Deby Guide - Famous Derbeians - Joe Davis
Joe Davis, world champion snooker player many times over, was born in the mining village of Whitwell in Derbyshire on April 15th 1901, firsr child of coalminer Fred Davis and his wife Elizabeth-Ann.
His father took over the Traveller's Rest pub in Whittington Moor when Joe was just 2, eigt years later moving to the Queen's Hotel which contained a full size billiard table on which the young Joe was allowed to practise.
Joe Davis went to work in a billiards hall at the age of 14, earning enough money from informal matches against unsuspecting visitors to turn to a professional billiards career in 1919.
He married Florence Stevenson at Chesterfield Methodist church in 1921 and in 1927 he entered the first ever professional world snooker championship, held in Nottingham, and won.
He then won the first world billiards championship in 1928, making it a double that made him a star at the age of 27. Over the next 20 years, barring a break for the war, he won the world snooker title on each occasion and for good measure bagged 10 world or UK billiards titles on the way.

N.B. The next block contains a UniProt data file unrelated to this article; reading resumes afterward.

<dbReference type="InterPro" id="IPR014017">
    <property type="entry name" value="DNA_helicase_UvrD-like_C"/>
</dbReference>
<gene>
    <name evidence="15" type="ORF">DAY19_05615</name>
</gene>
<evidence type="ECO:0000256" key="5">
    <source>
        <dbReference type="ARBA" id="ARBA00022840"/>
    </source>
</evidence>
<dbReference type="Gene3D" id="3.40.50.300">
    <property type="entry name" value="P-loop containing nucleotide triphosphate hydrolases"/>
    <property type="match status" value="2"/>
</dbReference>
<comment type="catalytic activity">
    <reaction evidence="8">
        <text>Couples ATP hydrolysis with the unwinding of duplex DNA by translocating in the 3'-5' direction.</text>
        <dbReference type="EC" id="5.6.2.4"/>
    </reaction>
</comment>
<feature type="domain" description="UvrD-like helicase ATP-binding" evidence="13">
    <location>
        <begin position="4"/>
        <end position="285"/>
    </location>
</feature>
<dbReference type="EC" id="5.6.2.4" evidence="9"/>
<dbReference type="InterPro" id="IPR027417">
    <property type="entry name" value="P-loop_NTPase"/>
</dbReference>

The game bought him money and fame but took a toll on his personal life. He was divorced in 1940, remarried to a June Malo in 1945, lived in London and did a considerable amount of charity work.
Davis retained a fondness for Derby where he had many friends and was a keen supporter of Derby County Football Club. He was at Wembley to see the Rams triumph over Charlton Athletic in 1946 and visited the dressing room before the match to deliver his own good luck message.
Davis stepped down from playing in World championships after 1946 but carried on playing professional tournaments for many years, scoring in 1955, the first ever 147 maximum snooker break in an exhibition game at Leicester Square.
He recieved the OBE in 1963, had a waxen image in Madame Tussauds and drove a car with the number plate CUE 1.
His brother Fred Davis, became a well known television fiqure through the 'Pot Black' series which started in 1969. He was also a master in both billiards and snooker, himself winning the world snooker championship 8 times, carrying the game into the modern era.
Joe Davis died in 1978 at the age of 77, one of snooker's greatest legends. His autobiography was called 'The Breaks came My Way'.
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